How Metadata Supports AI in Customer Experience


The Gist

  • AI advantage. Leveraging AI in customer experience significantly boosts digital engagement strategies.
  • Metadata matters. Metadata’s role in creating more personalized digital experiences can’t be overlooked.
  • Balance required. While rich metadata is crucial, an overload can cause diminishing returns and increase maintenance challenges.

Artificial intelligence (AI) has created a new realm of opportunity for brands and marketing technologists. With this comes the need for an updated roadmap outlining the avenues, driving lanes and turning points to navigate the new terrain — all of which should lead to the destination of improved digital customer experiences. Organizations are still designing the blueprints for how they want to use AI in customer experience.

Three rolled scrolls of blueprints sit on top of a flat blueprint on a table or surface, suggesting the importance of a blueprint for AI in customer experience.
Compiling blueprints for your plan for using AI in customer experience is essential. Maksym Dykha on Adobe Stock Photos

As they go through that process, they should not overlook metadata. It contains key information that, when combined with customer data, can be used to power AI to help create digital experiences. Also, AI can be used to generate metadata about content. Having accurate and consistent metadata about content allows it to be used to create more personalized digital experiences.

As marketers consider their digital experience strategies, and how to make the best use of their available content, maximizing use of metadata should be a cornerstone of the strategy. Incorporating AI into their use of metadata presents an opportunity to change the way they manage and use content and digital assets shaping the customer experience.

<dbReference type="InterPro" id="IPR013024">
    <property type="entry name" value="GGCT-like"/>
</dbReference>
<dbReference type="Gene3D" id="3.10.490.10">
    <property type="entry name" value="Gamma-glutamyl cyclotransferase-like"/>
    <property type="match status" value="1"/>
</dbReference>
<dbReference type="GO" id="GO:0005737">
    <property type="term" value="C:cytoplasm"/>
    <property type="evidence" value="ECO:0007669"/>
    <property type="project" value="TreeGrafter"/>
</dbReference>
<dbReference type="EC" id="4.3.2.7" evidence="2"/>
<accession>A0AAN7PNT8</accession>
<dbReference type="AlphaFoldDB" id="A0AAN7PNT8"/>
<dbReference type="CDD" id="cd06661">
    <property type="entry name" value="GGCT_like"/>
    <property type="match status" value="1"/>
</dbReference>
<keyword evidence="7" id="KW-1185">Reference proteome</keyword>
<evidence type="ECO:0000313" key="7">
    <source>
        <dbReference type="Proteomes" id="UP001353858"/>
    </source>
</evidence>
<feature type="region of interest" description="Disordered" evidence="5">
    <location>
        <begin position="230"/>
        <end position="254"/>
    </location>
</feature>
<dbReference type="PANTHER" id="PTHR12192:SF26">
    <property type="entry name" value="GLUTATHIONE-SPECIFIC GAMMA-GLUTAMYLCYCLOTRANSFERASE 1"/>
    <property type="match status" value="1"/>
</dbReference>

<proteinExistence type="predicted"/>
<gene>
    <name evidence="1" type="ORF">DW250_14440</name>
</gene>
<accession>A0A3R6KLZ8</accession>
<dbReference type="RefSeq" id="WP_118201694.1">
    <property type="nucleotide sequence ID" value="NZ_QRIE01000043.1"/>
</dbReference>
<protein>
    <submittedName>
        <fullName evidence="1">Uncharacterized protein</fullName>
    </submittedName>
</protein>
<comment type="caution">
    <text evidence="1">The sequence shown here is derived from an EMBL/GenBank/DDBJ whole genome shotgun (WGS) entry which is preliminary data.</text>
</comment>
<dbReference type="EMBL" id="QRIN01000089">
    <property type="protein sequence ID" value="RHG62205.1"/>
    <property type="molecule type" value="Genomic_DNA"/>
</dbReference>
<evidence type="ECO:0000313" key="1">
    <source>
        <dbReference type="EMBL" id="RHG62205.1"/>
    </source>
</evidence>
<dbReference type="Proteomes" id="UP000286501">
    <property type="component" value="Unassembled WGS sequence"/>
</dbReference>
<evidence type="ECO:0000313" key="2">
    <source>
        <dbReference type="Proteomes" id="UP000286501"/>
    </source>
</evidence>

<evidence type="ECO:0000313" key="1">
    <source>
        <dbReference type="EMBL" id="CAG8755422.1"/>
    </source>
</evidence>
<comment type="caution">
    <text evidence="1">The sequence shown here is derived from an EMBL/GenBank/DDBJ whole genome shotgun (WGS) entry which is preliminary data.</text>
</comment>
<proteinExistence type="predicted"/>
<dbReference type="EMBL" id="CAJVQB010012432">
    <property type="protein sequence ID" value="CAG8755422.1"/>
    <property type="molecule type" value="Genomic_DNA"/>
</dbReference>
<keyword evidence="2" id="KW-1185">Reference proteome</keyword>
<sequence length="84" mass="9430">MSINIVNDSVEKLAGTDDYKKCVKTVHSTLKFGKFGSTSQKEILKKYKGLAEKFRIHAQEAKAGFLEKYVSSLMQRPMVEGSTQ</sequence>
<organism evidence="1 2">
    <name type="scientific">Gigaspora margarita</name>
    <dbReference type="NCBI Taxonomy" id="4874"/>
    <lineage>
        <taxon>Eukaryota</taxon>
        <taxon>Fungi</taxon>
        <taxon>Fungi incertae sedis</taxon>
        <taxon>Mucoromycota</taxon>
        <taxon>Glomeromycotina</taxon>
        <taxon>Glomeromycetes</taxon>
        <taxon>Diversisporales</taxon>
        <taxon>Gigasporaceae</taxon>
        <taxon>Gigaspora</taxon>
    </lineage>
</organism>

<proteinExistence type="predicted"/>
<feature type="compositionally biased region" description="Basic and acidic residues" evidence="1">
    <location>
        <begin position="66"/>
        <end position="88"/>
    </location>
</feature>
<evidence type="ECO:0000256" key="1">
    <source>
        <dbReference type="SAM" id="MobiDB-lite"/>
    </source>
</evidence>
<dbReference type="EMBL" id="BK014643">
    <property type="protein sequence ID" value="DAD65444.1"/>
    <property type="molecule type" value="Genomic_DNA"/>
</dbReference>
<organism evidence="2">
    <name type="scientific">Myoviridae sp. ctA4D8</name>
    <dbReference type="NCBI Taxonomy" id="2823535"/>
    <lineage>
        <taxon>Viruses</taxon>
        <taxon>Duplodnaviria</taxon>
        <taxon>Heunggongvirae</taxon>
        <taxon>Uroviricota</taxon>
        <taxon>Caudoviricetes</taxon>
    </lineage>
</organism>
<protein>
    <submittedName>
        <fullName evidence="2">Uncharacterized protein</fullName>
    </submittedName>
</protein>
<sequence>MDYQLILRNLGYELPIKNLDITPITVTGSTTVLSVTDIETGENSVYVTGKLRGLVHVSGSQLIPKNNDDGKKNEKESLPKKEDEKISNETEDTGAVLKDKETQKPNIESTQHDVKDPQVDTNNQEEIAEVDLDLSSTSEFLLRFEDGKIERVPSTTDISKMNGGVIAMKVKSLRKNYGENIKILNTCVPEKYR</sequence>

Related Article: AI Customer Experience Ushers in a New Era of Engagement

Metadata: The Digital Asset Control Center

As its name suggests, metadata is “data about data.” For marketing content, metadata may include attributes of a document, image, video or other asset. These might be language, location, license, keywords or more. Metadata about products could describe things such as product name, product line, color, size, or materials.

The aggregate of metadata about a piece of content includes information and details collected from all relevant sources across an organization. Once this information is brought together, it can be used to organize digital assets and to make it available as part of digital experience platforms.

Metadata can be categorized into three classes based on its capabilities and the various roles it can play:

  • Structural metadata provides information on the way assets are organized, structured, and associated with one another to paint a picture of how content pieces together, such as pages, product numbers and chapters.
  • Administrative metadata assists in the management of assets — such as the date of creation and format of an asset.
  • Descriptive metadata delineates a resource to make it discoverable, with examples being authors, the subject and descriptions.

Marketing teams should determine which metadata they will collect by considering what matters to their organization and aligning to business needs. Take one of my favorite brands – New Balance. The New Balance DAM has an asset metadata field for “product display name” to help ensure consistency and speed to market when syndicating the appropriate product shots and display name across various marketing channels. This metadata also helps users find and reuse assets based on how the product is marketed.


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